Winners have been named in the IFAJ Star Prize for broadcast excellence.
This year, celebrating 25 years with the Australian Broadcasting Corporation (ABC), Pip Courtney took the top prize in the television category and was named overall winner with her feature story ”Pipe Dreams”. An in-depth look at the controversial issue in her country of coal seam gas fields being developed on prime farmland, it was broadcast on ABC Landline.
Erik Poulsen from Denmark’s LandTV earned a commendation from the judges in the television category for his entry, ”Dad started out with four cows”.
Australia had a strong showing in the broadcast competition. In the radio category, Julia Holman of ABC Rural won with a story about a major locust plague, broadcast on The Country Hour. Another ABC Rural journalist, Flint Duxfield, was the on-line radio winner with ”Farmers don’t really use twitter…do they?”.
Nancy Nicolson of Farmers Weekly in Great Britain won first place in the online television category with a feature on crofting.
Award coordinator Liz Harfull says working independently, both members of the judging panel (Arthur Anderson of Scotland and Andrew Campbell of Canada) had come to identical conclusions about the results in every category. They were particularly impressed with the overall winner, which they described as a splendid piece of television journalism, impossible to fault.
“They agreed the piece was balanced and objective, precise and sharply edited, and featured great characters in a package that informed any audience, general or specialist,” says Harfull.
The judges also praised Poulsen’s highly commended entry as a first-class piece of agricultural journalism for television, a rich human story of success and growth in the face of changing times. It was clearly scripted and well structured.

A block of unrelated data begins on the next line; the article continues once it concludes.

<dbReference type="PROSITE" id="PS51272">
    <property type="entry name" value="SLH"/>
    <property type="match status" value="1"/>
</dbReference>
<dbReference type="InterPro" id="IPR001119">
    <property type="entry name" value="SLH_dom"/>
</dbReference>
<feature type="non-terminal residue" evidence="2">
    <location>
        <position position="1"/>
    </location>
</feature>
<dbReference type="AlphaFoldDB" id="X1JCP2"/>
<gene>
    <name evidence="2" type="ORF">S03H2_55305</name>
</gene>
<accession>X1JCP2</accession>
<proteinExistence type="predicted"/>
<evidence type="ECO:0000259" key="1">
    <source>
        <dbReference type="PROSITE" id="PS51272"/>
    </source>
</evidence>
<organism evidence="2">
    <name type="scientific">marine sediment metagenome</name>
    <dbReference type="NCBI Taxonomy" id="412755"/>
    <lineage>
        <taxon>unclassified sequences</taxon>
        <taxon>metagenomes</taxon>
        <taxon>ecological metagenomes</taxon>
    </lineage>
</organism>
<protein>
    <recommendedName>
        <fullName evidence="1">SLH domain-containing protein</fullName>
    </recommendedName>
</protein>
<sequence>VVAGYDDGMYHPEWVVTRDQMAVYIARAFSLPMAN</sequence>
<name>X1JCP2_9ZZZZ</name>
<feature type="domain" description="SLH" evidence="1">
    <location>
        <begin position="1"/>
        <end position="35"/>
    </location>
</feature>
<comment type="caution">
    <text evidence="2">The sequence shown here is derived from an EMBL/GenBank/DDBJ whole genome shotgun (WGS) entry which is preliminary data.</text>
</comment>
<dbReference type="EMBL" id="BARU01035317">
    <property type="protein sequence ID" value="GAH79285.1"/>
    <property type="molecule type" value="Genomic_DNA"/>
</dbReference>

The winning radio entry was an informative piece of work, making effective use of natural sounds and presenting the story from a great angle; and the top online radio story was thoughtful, featuring strong interviews that captured the interviewees enthusiasm for twitter.
The judges also agreed Nicolson’s winning online video entry was a very strong report. Informative, sharp, coherently structured, well-written and presented, it held the viewer’s attention from start to finish.
In congratulating the winners, Harfull says there had been a significant improvement in the number and quality of online entries submitted this year, showing that agricultural journalists were starting to make more use of internet-based broadcast options.
Interestingly, journalists who had once worked in a single discipline, were broadening their skills to work on-line, and presenting stories in packages that combined audio, video, text and photos as well as links to other web-based material.
She encouraged IFAJ members to keep supporting the broadcasting award, which is only in its second year.
The winning entries are available to view via the IFAJ website at www.www.ifaj.org. For further information about the IFAJ Star Prize for broadcast excellence visit the website or contact IFAJ secretary general Owen Roberts at owen(at)uoguelph.ca.